GP: Incredible. Incredible feeling. Especially when you see all of the fans that came out, the 250,000 people that came out. We were screaming, yelling, shooting water guns, hitting everybody, and having a great time. That’s a great feeling. I don’t think too many people have the opportunity to feel that feeling. We had a chance to do it and we had a chance to give back to the fans, and have them come out and appreciate us. It was nice.

“It’s a glorious life, but it’s hard. It’s really hard.”

SJ: That first night when they’re unveiling that championship banner at American Airlines Arena: Crowd’s going nuts, national TV, cameras everywhere. What’s going through your mind? Some people think that distracted you guys, and that you got lost in the moment.
GP: I don’t think so. I just think we weren’t ready for the game. That’s all. We wasn’t ready as a team. But all of that stuff was great. It’s one of those things you live down the rest of your life. You can show the videotape to your kids, and your grand kids, and stuff like that. You can look back and say I did this. It was just a great feeling. You have one of those moments, where it’s just going to stay there the rest of your life. Especially if you had your parents, your wife, your kids, and everybody there to see it and witness it. It was cool it was really great. We just wasn’t prepared to play the basketball game. That’s all I thought And it just happens.

SJ: How many more years do you plan to play?
GP: I only think I’m going to go one more year. I got a daughter that’s 18 years old. I gotta take her to college this year. She choose LSU. Shaq convinced her to go there. Then I got a son that’s 15, 14, and 9. So I want to see them grow up. I want to see them go through high school, and I can go to some of their basketball games, some of their functions, some of the stuff that they do like this with their schools, so I can be there to help out and stuff like that and just have a good time with them. They grew up with basketball all their life, so it’s time for me to give back to them, and be a father to them, and go to some of the stuff they want me to go to.

SJ: What’s it like to raise kids while constantly going from city to city. You’re living the NBA life. It’s a glorious life…

GP: It’s a glorious life, but it’s hard. It’s really hard. It’s hard on your family, because sometimes my daughter doesn’t want to move. She doesn’t want to keep moving around cause she gets friend, and she wants to graduate with her friends. So it’s really hard for me right now, because they’re not her. So I’ve got to let her stay with her friends. Let her be that woman she wants to be at 18. And my boys, they don’t want to move. They establish friends and they play basketball and stuff like that. So you gotta let them do that. So it’s hard for them to come twice a month, or whatever. But I value their time when I come.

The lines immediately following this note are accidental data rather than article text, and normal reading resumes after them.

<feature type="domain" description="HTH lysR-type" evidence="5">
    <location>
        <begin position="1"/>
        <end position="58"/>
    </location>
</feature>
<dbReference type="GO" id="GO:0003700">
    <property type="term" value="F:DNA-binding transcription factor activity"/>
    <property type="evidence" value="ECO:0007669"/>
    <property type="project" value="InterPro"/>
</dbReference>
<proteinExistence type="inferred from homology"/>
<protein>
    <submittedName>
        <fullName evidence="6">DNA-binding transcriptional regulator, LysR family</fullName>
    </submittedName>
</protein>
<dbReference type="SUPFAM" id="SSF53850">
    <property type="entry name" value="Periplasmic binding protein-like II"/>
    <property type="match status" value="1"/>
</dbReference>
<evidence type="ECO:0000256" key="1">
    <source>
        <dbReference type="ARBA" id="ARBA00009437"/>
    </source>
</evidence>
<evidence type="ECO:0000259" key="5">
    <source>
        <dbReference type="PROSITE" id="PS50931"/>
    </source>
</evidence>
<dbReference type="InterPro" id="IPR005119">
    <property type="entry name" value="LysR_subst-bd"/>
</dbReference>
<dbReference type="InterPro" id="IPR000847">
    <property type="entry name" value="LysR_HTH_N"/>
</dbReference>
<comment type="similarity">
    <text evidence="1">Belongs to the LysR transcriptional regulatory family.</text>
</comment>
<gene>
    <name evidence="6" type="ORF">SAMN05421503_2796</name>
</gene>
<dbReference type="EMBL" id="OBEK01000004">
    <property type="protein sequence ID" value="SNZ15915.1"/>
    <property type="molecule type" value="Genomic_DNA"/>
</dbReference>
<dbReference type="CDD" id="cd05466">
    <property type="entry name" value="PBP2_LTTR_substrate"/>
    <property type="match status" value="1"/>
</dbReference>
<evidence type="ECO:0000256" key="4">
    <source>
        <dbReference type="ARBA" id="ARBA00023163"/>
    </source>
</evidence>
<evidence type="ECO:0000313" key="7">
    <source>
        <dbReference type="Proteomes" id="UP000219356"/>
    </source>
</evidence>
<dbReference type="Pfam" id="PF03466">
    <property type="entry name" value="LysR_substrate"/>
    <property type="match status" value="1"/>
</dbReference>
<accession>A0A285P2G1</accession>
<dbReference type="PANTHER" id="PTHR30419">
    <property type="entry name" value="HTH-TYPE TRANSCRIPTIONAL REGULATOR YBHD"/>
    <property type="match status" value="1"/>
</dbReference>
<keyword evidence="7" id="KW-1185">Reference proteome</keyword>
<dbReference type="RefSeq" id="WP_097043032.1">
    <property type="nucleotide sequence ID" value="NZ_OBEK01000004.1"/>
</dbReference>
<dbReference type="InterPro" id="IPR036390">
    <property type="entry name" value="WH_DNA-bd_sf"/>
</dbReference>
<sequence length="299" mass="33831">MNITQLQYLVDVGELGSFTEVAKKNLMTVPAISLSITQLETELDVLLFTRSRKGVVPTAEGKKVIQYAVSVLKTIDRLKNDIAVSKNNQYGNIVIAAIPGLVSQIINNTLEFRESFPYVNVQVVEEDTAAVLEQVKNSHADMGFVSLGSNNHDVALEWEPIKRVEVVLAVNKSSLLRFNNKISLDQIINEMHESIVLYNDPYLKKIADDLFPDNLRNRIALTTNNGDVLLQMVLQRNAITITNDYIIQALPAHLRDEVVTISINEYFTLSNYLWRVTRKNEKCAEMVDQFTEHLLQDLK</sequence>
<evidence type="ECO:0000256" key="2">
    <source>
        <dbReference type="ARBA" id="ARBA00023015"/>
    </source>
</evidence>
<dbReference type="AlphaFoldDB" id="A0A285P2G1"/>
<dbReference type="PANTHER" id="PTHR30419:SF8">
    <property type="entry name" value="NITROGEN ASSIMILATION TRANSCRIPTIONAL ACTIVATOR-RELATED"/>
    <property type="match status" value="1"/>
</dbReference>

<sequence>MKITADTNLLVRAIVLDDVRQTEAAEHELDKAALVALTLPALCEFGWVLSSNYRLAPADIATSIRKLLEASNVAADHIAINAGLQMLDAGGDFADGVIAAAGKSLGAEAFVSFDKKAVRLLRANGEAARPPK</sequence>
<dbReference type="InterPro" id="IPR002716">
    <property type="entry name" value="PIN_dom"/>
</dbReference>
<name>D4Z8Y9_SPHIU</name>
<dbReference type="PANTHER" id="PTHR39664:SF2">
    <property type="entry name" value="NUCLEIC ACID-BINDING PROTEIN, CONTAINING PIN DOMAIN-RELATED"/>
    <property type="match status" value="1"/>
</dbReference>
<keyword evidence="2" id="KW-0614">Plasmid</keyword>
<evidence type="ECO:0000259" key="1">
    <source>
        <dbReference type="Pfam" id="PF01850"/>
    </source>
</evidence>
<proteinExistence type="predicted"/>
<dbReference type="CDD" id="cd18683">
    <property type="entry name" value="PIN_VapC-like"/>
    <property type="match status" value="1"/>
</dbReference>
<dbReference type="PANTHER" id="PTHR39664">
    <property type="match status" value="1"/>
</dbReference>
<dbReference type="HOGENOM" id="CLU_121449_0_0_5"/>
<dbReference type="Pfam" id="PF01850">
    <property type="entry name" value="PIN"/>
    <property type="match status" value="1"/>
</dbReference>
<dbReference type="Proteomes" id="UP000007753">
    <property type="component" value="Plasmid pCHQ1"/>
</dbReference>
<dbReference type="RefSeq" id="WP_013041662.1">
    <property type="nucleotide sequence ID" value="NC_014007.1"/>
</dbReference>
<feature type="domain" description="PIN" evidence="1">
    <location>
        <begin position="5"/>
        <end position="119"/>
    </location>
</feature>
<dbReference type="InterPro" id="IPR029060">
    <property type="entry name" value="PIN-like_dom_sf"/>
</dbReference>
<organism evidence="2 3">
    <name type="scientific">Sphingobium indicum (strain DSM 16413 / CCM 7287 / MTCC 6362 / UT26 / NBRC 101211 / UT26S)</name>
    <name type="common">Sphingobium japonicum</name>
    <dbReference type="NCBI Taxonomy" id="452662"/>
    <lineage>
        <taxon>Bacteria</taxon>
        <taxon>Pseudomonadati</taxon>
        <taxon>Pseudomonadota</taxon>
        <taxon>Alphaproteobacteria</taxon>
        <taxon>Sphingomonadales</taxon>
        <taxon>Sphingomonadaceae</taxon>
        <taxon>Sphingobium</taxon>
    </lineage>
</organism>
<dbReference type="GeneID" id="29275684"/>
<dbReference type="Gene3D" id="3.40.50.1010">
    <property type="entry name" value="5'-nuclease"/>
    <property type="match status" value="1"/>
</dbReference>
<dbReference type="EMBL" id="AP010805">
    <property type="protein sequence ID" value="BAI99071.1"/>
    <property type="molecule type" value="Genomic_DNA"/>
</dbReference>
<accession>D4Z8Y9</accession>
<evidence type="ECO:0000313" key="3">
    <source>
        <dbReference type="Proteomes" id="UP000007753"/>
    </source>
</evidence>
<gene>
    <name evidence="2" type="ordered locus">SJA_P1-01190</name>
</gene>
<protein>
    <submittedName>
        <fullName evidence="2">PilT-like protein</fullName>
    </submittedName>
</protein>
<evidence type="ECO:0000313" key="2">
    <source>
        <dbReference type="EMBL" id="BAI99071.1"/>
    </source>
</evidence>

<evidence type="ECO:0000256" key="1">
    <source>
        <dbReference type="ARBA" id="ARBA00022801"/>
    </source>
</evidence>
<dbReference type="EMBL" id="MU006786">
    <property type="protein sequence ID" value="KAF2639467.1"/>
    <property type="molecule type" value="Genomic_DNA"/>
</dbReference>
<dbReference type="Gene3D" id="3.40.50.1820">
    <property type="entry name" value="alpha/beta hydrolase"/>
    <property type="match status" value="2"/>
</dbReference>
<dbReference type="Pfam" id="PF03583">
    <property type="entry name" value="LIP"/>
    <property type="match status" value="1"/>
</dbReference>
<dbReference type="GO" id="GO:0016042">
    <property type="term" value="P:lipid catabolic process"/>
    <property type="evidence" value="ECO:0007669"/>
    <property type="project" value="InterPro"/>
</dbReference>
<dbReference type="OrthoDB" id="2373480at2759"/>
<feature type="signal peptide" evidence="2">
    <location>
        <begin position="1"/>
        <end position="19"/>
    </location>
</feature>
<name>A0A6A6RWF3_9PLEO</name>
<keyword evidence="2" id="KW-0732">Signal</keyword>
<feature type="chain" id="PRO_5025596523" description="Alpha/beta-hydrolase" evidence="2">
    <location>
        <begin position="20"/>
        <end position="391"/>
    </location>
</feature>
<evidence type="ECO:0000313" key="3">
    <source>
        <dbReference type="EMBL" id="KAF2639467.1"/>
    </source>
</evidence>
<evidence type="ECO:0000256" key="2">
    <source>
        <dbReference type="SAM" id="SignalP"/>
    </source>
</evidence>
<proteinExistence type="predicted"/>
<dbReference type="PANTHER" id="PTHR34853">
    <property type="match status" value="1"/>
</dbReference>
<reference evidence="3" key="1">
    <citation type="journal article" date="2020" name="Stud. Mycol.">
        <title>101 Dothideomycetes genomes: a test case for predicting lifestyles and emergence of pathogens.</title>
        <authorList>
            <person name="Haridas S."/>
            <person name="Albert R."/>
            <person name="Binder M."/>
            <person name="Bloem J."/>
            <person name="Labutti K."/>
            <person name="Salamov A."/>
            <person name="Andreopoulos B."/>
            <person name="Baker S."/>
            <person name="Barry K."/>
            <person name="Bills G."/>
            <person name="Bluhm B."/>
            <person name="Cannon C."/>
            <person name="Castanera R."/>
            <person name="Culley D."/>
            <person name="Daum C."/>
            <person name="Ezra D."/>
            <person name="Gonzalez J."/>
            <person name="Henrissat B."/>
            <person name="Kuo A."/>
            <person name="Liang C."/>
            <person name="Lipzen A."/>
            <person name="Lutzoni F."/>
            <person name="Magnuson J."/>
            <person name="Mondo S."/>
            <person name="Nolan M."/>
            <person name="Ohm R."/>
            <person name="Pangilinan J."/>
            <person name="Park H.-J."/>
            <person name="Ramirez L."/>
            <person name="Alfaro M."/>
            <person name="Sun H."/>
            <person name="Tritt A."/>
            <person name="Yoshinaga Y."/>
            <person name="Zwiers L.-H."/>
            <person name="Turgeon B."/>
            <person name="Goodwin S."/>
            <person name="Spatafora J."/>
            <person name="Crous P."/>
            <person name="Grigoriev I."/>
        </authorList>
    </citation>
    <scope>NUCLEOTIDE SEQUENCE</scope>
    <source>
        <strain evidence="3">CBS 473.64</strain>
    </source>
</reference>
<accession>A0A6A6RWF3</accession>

SJ: What’s something that happens behind the scenes that the media or anybody may not hear about?
GP: A lot of stuff. But I can’t tell you that, because then you’d get the exclusive. We do a lot of stuff, it’s a lot of crazy stuff that goes along in the locker-rooms. But it’s just fun. We keep it between ourselves, and that’s what’s so fun about it, because we don’t let people get out and think it’s crazy or outrageous, and that’s why we don’t let no one know what we do. We have a good time. I just want to let you know we have a good time. All our wives eat together. They stay together. All our kids be together. They go out. Shaq takes all the kids to Gameworks, and he takes them all to the movies. He does this every time at an event. We’re all together.

SJ: So I take it you weren’t shy in high school?
GP: No never. I was the class clown. So you know how that was. I had to keep everybody motivated. But that’s just the way I am. I’m just a talkative guy. I stay talkative, I keep everybody motivated.

Payton’s great work with kids is inspiring. Find Target coupons online and brighten a kid’s life.